My name is Dan King, my wife Monica and I are moving and have decided to sell our mostly prehistoric Indian pottery collection. Here is a little history about myself and the collection:
Since I was a young boy I did a lot of hiking around Tucson, Arizona. While hiking I noticed pottery shards scattered about. Learning that they were left behind by an ancient people was fascinating. As I grew so did my interest. Wanting to learn more I began reading archaeological books and reports, and soon became interested in archaeology. It was so interesting to learn how just by looking at a shard, one can be reasonably sure of its culture and age. I began my studies in the Tucson Basin and soon realized that archaeologists didn't always agree when defining the different types. This led me to read all the material I could find, and draw my own conclusions.
As my interest expanded to the entire Southwest, my collection of pottery, books, and notes grew. Learning the slight nuances that differentiate many types was a difficult task. This led to the making of the informational web site www.rarepottery.info. The web site has helped many archaeologists, even though it needs much more work and refinement. Over the years we have received many compliments from archaeologists and authors. Once an archaeologist called me from the field at an excavation site because he was in a bit of an argument about ceramics with the head archaeologist in charge of the excavation. It seems they found a shard to a vessel not indigenous to the area and didn't want to take the time to figure it out on our web site, they needed an answer right away. One believed it was traded from the South, the other believed it came from the North. Being asked to settle their argument had to be one of the best compliments we ever received.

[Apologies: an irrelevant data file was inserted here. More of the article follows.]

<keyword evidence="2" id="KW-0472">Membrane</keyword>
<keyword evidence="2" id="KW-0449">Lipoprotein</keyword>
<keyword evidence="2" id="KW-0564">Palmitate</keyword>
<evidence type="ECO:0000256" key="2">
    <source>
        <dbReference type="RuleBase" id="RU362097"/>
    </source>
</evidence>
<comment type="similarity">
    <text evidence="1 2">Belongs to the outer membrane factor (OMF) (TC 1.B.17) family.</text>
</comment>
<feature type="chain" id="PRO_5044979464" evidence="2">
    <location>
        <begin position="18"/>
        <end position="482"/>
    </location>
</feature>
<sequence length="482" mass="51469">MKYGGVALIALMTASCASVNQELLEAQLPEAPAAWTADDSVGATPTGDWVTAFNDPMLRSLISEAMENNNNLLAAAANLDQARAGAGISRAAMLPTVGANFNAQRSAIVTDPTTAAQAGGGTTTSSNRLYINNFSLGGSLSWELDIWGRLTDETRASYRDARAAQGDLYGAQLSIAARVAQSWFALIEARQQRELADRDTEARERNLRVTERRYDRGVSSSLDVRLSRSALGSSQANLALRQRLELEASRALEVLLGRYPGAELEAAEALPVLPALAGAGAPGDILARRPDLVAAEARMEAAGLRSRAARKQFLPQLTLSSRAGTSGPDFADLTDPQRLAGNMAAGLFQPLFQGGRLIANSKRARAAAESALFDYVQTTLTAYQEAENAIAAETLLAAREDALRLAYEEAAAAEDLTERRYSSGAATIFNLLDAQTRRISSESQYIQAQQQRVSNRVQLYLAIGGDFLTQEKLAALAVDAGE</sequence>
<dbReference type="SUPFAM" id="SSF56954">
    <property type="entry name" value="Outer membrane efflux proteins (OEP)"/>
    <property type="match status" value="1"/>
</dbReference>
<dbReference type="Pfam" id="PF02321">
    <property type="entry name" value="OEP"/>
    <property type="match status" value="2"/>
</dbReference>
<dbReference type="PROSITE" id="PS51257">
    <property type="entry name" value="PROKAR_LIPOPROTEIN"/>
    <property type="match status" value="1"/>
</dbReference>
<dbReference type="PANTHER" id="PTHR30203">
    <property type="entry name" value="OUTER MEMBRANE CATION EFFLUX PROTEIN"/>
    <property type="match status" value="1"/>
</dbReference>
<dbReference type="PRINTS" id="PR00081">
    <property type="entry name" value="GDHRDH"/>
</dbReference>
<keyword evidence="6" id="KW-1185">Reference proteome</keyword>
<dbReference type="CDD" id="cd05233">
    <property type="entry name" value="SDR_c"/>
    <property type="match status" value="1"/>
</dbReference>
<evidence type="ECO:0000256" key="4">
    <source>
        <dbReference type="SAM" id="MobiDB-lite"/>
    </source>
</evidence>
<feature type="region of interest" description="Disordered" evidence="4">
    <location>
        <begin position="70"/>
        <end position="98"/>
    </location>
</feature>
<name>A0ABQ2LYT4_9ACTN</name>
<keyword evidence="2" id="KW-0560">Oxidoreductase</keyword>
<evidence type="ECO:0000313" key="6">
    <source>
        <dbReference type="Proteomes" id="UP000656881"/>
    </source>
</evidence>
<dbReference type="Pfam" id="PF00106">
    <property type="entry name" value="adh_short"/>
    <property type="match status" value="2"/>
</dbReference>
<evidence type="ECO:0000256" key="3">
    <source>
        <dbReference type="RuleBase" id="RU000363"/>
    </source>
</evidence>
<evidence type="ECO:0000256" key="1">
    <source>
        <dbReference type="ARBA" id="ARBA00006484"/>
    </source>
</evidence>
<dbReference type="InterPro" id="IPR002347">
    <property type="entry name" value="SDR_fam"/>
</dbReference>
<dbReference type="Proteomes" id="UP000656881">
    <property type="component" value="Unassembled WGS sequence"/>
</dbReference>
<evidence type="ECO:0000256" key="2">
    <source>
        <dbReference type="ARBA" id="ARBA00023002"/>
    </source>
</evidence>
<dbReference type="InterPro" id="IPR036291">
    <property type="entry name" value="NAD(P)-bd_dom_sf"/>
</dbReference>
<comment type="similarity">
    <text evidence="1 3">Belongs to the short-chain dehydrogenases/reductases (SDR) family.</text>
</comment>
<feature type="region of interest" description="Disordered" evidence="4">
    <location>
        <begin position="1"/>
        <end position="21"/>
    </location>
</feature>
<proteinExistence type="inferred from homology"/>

It has taken more than 20 years building our type/variety collection, scouring auctions and shows across the United States. Our dream was to build a museum and display the largest type/variety collection known. However, if we can sell the collection as a whole, then that is what we will do. We believe it to be the largest type/variety collection in the private sector. Many vessels are published in new and old literature.
There are about 1200 items in the collection. The collection is always evolving, being added to or upgraded. Many rare types, varieties, forms and designs are not even known and haven't been reported in any archeological text. You may view most of the collection on line at www.rarepottery.info, all the items in the collection will be on the front page of each type, and will have a Y at the end of each vessel number. Those that have a N at the end of the vessel number are not part of the collection. Price is seven figures, serious inquiries only please. Thank you.
For questions please contact firstname.lastname@example.org
or call 520-822-1195.
MUSEUM COLLECTION VIDEO - SHORT VERSION
approximately 3.33 minutes